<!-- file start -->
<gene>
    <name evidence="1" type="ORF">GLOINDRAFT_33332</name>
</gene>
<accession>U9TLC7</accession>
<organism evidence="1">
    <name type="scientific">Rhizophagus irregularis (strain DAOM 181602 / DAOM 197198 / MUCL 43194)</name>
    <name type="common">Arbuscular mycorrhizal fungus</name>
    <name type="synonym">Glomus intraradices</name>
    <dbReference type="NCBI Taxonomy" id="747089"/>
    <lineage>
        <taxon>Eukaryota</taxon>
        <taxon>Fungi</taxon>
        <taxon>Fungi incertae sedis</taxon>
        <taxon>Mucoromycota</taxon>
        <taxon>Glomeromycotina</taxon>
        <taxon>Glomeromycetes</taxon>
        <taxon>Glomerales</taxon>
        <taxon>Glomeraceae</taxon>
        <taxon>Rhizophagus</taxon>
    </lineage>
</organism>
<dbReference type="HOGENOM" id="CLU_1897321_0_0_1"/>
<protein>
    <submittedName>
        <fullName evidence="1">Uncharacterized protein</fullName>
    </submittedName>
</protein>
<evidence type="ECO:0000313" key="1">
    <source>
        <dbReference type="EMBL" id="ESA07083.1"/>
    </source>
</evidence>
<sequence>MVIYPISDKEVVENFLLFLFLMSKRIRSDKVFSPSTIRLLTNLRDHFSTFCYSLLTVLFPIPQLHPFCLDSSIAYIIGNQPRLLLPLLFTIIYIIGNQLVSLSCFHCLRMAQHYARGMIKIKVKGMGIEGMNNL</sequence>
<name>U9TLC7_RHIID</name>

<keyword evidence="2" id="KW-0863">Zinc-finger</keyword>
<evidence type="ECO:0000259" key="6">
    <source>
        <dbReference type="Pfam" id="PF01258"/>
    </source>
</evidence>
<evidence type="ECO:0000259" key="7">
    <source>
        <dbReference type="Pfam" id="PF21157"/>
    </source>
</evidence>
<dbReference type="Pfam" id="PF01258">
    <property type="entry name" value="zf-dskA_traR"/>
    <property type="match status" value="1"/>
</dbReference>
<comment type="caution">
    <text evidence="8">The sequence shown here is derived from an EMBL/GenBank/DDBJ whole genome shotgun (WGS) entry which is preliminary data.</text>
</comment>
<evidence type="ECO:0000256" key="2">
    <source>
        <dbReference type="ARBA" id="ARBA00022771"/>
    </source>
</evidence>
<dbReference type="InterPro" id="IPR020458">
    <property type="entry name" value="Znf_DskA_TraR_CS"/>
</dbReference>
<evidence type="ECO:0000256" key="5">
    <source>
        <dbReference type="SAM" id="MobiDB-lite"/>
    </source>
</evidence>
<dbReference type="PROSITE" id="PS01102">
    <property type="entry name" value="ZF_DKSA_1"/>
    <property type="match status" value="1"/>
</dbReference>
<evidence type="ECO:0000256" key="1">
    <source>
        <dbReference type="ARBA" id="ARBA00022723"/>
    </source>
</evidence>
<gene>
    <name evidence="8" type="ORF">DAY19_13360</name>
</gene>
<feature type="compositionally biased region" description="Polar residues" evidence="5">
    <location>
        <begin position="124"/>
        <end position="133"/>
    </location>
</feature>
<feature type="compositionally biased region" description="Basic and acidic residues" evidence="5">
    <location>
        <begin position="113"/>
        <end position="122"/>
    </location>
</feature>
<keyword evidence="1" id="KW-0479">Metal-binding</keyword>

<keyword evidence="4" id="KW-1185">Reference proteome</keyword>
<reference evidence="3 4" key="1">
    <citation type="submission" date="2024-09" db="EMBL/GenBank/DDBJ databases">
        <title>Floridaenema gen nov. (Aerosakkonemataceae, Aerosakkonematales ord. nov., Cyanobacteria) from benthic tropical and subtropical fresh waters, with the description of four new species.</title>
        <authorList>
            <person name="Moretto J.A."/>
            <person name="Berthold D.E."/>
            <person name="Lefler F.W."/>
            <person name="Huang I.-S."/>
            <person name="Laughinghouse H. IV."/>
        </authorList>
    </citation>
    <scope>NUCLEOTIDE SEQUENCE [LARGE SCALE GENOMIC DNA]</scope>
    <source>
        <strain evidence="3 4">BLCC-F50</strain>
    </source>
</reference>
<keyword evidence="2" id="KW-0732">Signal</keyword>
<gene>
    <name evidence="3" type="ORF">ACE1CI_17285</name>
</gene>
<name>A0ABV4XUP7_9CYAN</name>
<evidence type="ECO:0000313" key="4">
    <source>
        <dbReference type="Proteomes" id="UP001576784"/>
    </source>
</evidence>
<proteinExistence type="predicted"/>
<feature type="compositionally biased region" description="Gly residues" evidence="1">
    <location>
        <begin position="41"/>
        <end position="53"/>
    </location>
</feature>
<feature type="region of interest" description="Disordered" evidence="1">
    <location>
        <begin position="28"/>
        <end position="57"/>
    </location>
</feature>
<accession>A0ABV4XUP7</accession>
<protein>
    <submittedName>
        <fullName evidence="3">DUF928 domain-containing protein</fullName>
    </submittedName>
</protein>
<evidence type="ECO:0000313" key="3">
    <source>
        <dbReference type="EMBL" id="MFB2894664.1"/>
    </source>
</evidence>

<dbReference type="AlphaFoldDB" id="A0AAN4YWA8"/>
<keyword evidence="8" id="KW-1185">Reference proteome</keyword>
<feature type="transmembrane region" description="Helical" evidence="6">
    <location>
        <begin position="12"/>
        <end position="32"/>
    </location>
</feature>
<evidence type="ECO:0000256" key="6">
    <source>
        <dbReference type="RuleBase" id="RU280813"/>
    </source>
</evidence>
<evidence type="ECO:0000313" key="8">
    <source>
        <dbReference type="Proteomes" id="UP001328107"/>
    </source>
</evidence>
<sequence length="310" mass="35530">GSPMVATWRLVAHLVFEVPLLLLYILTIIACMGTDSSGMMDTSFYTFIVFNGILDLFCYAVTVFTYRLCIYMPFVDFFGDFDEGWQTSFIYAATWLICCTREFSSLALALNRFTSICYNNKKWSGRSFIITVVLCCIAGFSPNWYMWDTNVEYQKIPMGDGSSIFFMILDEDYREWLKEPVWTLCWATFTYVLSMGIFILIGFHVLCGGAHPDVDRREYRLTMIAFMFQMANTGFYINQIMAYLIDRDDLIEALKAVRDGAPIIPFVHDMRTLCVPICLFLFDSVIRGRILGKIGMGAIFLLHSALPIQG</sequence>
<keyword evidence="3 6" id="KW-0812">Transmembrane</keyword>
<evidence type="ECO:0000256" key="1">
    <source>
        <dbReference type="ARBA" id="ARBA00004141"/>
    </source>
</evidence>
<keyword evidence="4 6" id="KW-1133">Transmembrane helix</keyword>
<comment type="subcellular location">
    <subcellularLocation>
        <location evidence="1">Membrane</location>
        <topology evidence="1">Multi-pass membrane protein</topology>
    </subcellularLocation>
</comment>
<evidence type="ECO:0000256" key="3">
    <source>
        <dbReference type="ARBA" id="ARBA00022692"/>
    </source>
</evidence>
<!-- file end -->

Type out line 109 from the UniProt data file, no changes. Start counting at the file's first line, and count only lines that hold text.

<gene>